An agreement has been finalized that will allow participants in yeshiva and seminary programs in Israel who come from the United States and the United Kingdom to continue receiving grants and scholarships from Masa, the organization that runs hundreds of educational, volunteer and internship programs in Israel.
Under the terms of the agreement, the Jewish Agency will provide 75 percent of the funding required to maintain existing benefits on condition that the institutions themselves pitch in 25 percent.
With this goal in mind, the religious Zionist World Mizrachi movement will launch a 48-hour “emergency” fundraising campaign beginning on Monday morning. The money it raises will be used to help finance grants and scholarships for students enrolled in 50 yeshiva and seminary programs in Israel that come under the auspices of Masa. These include several that are ultra-Orthodox in orientation, like the Bais Yaakov schools, and not necessarily affiliated with the religious Zionist movement.
“Yeshivot and seminaries are the engine of Torat Eretz Yisrael and the educational ecosystem they nurture across the Jewish world,” said World Mizrachi Chief Executive Rabbi Doron Perez. “Few experiences transform Jewish lives more than a gap year in Israel. We are not allowing the corona crisis to weaken our incredible Torah institutions or deny even one student from this life-changing year. This is the essence of Mizrachi’s mission.”
Masa oversees dozens of yeshiva and seminary gap-year programs, which cater mainly to high school graduates. Typically, the grants and scholarships provided to students in these programs are not very large. In a statement, World Mizrahi said that roughly 3,000 students are enrolled every year in the 50 programs that stand to benefit from the campaign.
Last month, Masa announced that it had no choice but to eliminate certain grants and scholarships it provides because of unspecified cutbacks in its budget. Masa receives half of its budget from the Israeli government and half from the Jewish Agency. Its annual budget is typically on the order of 200 million shekels ($58 million). About three-quarters of that budget is allocated to grants and scholarships.
The organization said that the economic downturn Israel was experiencing as a result of the coronavirus pandemic had forced the cuts in its budget.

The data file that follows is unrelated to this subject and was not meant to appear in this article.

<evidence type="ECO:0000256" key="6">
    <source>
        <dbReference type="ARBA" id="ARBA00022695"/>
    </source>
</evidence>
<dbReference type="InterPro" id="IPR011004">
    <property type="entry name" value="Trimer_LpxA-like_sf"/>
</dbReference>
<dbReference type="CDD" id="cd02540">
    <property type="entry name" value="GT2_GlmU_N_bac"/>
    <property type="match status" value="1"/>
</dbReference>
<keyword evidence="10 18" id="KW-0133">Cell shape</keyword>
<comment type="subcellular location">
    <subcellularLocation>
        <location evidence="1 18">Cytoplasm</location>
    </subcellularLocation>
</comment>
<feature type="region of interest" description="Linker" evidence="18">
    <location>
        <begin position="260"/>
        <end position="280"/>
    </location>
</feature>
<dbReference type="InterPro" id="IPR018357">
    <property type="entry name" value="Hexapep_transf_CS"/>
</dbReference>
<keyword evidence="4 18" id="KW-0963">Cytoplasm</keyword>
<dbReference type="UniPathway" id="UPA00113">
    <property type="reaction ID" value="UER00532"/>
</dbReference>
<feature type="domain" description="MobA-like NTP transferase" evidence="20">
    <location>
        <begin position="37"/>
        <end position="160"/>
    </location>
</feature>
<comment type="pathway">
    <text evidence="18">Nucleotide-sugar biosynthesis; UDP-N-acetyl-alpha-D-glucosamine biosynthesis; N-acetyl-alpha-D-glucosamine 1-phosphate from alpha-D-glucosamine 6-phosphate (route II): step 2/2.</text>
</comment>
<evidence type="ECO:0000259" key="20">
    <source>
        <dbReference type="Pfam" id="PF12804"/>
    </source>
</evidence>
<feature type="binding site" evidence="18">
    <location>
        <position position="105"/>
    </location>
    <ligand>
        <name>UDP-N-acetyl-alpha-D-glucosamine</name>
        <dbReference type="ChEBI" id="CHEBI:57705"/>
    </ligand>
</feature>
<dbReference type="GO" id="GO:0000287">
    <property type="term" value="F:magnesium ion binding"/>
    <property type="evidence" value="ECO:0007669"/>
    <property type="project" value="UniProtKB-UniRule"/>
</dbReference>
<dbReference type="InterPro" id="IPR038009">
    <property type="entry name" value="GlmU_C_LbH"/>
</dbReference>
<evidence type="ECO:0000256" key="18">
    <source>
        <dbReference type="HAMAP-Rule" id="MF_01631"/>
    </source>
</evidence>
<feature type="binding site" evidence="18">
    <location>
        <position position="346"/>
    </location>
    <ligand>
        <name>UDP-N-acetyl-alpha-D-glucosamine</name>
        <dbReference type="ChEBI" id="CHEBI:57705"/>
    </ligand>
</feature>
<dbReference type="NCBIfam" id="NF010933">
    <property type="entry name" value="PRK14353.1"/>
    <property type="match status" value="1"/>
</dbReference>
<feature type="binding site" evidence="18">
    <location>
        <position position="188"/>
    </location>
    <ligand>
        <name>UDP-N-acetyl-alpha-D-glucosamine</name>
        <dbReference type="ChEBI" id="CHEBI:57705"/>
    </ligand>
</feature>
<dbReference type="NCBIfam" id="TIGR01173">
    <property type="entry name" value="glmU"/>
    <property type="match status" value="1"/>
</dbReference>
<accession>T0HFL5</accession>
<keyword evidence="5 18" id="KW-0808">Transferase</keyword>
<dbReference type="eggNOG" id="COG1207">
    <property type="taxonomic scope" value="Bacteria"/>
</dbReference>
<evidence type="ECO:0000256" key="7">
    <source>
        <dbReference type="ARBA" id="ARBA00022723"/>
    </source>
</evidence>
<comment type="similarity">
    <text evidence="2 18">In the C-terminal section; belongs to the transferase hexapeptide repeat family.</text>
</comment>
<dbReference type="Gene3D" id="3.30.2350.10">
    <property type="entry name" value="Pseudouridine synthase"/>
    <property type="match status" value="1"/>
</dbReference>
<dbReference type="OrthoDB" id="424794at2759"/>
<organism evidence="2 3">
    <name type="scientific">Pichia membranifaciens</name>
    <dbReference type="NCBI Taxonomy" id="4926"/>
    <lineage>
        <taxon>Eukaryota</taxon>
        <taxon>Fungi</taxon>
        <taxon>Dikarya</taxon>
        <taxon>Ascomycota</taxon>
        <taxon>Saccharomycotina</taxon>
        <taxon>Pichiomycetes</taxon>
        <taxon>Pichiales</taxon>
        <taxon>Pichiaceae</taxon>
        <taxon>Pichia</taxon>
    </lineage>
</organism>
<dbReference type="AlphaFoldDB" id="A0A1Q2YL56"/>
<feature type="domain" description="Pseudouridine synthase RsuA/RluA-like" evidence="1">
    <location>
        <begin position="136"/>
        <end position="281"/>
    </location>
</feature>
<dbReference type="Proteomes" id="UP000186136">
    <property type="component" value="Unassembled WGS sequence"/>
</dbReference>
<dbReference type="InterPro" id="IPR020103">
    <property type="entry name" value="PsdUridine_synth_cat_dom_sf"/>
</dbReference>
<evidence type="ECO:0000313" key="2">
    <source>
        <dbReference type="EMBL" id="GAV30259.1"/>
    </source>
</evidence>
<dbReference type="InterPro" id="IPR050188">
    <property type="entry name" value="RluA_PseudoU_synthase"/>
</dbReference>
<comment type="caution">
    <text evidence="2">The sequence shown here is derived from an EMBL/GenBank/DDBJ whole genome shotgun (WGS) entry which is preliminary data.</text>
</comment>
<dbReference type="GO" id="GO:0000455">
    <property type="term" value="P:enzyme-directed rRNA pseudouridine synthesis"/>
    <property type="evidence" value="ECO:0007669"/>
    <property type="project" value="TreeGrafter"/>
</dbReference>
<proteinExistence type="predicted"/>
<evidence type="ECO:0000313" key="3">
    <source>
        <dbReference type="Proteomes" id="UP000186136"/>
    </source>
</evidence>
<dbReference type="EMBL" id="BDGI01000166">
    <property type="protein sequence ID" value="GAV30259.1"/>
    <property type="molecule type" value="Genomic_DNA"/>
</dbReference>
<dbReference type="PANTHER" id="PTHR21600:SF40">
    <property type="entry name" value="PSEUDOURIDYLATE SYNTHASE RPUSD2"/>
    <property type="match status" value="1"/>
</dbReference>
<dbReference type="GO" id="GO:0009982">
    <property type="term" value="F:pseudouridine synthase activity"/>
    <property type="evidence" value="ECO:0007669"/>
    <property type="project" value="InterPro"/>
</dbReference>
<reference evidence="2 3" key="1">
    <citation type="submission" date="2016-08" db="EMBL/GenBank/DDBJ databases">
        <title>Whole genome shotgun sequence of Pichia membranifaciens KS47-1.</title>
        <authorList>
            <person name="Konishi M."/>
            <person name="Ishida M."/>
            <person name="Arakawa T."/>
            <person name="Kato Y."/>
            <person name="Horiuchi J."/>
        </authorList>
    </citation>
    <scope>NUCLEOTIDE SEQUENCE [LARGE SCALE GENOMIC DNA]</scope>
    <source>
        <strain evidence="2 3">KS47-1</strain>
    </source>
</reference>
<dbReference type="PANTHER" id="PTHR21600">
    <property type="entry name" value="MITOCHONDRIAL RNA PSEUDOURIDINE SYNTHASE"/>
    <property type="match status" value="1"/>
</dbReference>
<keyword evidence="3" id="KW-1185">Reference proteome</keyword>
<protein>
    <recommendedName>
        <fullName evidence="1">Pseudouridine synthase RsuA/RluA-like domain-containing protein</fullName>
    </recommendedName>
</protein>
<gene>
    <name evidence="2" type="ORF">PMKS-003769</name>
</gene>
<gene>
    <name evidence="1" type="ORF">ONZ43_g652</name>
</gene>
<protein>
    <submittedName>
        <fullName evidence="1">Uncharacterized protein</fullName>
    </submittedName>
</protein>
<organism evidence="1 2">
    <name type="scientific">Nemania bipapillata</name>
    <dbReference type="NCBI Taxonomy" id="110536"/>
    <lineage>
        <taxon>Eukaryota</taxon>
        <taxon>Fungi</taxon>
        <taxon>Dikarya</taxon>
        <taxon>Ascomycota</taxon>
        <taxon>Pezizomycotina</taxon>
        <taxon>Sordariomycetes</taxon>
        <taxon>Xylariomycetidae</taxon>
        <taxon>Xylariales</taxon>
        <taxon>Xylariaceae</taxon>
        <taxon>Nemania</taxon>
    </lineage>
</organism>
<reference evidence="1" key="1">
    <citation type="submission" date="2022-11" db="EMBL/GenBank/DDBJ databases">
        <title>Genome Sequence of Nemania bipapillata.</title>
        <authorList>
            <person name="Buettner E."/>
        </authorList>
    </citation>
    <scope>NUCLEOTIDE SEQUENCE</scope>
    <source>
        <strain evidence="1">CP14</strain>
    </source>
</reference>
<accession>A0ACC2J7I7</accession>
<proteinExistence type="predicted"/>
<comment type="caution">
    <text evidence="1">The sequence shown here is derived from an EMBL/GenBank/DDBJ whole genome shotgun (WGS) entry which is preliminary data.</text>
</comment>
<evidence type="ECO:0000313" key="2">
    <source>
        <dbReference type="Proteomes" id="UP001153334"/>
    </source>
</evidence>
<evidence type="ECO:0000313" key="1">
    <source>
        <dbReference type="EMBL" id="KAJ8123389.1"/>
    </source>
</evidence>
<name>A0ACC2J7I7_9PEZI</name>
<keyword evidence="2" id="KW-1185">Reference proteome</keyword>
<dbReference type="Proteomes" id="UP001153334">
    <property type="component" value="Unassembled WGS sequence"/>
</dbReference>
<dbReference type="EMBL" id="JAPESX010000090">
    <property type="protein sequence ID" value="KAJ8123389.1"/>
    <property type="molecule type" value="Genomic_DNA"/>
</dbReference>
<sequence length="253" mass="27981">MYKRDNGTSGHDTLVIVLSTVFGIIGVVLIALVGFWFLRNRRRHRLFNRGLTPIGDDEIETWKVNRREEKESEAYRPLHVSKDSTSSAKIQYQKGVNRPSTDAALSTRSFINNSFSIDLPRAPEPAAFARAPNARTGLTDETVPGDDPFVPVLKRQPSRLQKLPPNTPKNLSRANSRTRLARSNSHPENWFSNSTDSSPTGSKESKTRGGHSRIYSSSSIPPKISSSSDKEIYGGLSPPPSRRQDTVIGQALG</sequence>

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On average, about 12,000 young Jews from around the world participate in Masa programs every year. Masa spokeswoman Talia Alboher Tevel told Haaretz that programs that typically begin in September were on schedule to open as usual this year, despite the global pandemic. She said registration for Masa programs was up 30 percent compared with last year and that the organization had not experienced any cancellations in recent weeks because of the spike in coronavirus cases in Israel.
“All Masa programs will operate with respect to the health and safety guidelines set by Israel’s Ministry of Health,” said the spokeswoman. “We are in regular contact with our program organizers to share any new public health information, regulations, and precautionary measures that need to be taken.”
Meanwhile, last week Interior Minister Arye Dery announced that any student from abroad enrolled in a program in Israel would be allowed entrance into the country. That would include all Masa programs, as well as yeshiva, high school and university programs that are run independently. All students will be required to spend their first 14 days in Israel in quarantine.
As part of the cuts announced by Masa last month, Jewish foreign exchange students will no longer be eligible for grants or scholarships if they are enrolled in year-long university programs. Funding will only be available for a single semester, Masa said.